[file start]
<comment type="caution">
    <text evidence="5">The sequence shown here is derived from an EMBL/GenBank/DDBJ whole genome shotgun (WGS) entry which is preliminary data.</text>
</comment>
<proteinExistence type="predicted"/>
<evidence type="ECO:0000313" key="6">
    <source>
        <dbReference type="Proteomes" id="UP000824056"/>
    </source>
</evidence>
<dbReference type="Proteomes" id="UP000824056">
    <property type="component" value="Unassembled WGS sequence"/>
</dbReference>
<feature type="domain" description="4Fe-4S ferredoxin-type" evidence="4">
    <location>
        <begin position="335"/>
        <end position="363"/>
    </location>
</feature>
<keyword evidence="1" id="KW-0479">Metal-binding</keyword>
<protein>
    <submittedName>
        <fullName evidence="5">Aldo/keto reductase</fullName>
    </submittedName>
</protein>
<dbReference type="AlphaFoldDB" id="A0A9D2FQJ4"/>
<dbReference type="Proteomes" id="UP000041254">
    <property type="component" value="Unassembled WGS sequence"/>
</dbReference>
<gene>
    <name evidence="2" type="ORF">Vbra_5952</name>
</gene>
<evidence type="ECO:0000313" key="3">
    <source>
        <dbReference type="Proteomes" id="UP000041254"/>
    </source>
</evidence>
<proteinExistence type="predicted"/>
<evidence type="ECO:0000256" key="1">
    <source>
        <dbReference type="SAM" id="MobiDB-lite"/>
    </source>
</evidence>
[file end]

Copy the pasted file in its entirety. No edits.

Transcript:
<comment type="caution">
    <text evidence="5">The sequence shown here is derived from an EMBL/GenBank/DDBJ whole genome shotgun (WGS) entry which is preliminary data.</text>
</comment>
<proteinExistence type="predicted"/>
<evidence type="ECO:0000313" key="6">
    <source>
        <dbReference type="Proteomes" id="UP000824056"/>
    </source>
</evidence>
<dbReference type="Proteomes" id="UP000824056">
    <property type="component" value="Unassembled WGS sequence"/>
</dbReference>
<feature type="domain" description="4Fe-4S ferredoxin-type" evidence="4">
    <location>
        <begin position="335"/>
        <end position="363"/>
    </location>
</feature>
<keyword evidence="1" id="KW-0479">Metal-binding</keyword>
<protein>
    <submittedName>
        <fullName evidence="5">Aldo/keto reductase</fullName>
    </submittedName>
</protein>
<dbReference type="AlphaFoldDB" id="A0A9D2FQJ4"/>
<dbReference type="Proteomes" id="UP000041254">
    <property type="component" value="Unassembled WGS sequence"/>
</dbReference>
<gene>
    <name evidence="2" type="ORF">Vbra_5952</name>
</gene>
<evidence type="ECO:0000313" key="3">
    <source>
        <dbReference type="Proteomes" id="UP000041254"/>
    </source>
</evidence>
<proteinExistence type="predicted"/>
<evidence type="ECO:0000256" key="1">
    <source>
        <dbReference type="SAM" id="MobiDB-lite"/>
    </source>
</evidence>